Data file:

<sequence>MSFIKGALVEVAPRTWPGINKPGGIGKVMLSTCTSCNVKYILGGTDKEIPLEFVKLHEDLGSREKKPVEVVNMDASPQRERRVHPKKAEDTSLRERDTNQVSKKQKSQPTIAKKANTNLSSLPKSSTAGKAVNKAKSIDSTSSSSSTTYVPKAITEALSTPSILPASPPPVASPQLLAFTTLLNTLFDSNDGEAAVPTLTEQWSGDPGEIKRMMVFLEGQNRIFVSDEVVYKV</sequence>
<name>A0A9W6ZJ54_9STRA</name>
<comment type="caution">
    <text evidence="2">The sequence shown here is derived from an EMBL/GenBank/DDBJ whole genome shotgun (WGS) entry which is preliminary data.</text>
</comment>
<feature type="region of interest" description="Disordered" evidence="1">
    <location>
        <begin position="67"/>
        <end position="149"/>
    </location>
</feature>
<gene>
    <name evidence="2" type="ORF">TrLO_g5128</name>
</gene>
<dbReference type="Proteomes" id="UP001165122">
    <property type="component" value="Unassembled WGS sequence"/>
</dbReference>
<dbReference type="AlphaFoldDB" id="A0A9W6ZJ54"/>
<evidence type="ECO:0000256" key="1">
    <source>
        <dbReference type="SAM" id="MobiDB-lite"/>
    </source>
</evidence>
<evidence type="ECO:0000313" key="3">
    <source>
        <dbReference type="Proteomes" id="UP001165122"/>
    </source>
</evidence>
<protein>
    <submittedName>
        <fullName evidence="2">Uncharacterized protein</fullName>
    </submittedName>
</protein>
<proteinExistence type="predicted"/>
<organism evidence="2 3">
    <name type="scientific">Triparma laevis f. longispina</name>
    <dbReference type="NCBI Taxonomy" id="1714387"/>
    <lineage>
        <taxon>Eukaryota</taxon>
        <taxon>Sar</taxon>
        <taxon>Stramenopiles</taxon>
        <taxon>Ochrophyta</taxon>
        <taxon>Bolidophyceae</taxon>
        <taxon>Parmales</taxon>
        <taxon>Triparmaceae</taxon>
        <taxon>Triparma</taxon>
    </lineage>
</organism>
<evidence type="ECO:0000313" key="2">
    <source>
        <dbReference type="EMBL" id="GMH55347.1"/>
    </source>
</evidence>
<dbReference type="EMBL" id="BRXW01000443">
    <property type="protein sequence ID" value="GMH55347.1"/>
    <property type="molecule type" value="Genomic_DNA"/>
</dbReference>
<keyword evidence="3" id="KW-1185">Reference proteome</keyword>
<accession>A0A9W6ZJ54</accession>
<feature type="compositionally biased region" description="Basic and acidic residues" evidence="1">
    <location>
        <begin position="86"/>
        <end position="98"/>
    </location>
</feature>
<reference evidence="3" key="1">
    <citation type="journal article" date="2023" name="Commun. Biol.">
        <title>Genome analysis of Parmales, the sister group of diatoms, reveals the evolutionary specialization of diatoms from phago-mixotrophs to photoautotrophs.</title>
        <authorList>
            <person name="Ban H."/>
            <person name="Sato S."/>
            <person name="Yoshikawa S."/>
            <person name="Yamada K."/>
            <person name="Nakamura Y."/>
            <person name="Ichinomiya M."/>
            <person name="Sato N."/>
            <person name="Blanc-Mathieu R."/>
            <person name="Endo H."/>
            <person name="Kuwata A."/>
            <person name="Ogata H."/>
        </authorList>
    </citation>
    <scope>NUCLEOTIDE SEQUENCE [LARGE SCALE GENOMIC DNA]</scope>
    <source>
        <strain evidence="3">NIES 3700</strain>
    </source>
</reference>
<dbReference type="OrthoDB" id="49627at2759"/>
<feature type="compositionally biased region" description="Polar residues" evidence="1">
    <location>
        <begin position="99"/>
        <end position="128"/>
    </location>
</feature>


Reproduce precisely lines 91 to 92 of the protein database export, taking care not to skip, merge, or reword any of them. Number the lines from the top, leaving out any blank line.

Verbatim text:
        <begin position="99"/>
        <end position="128"/>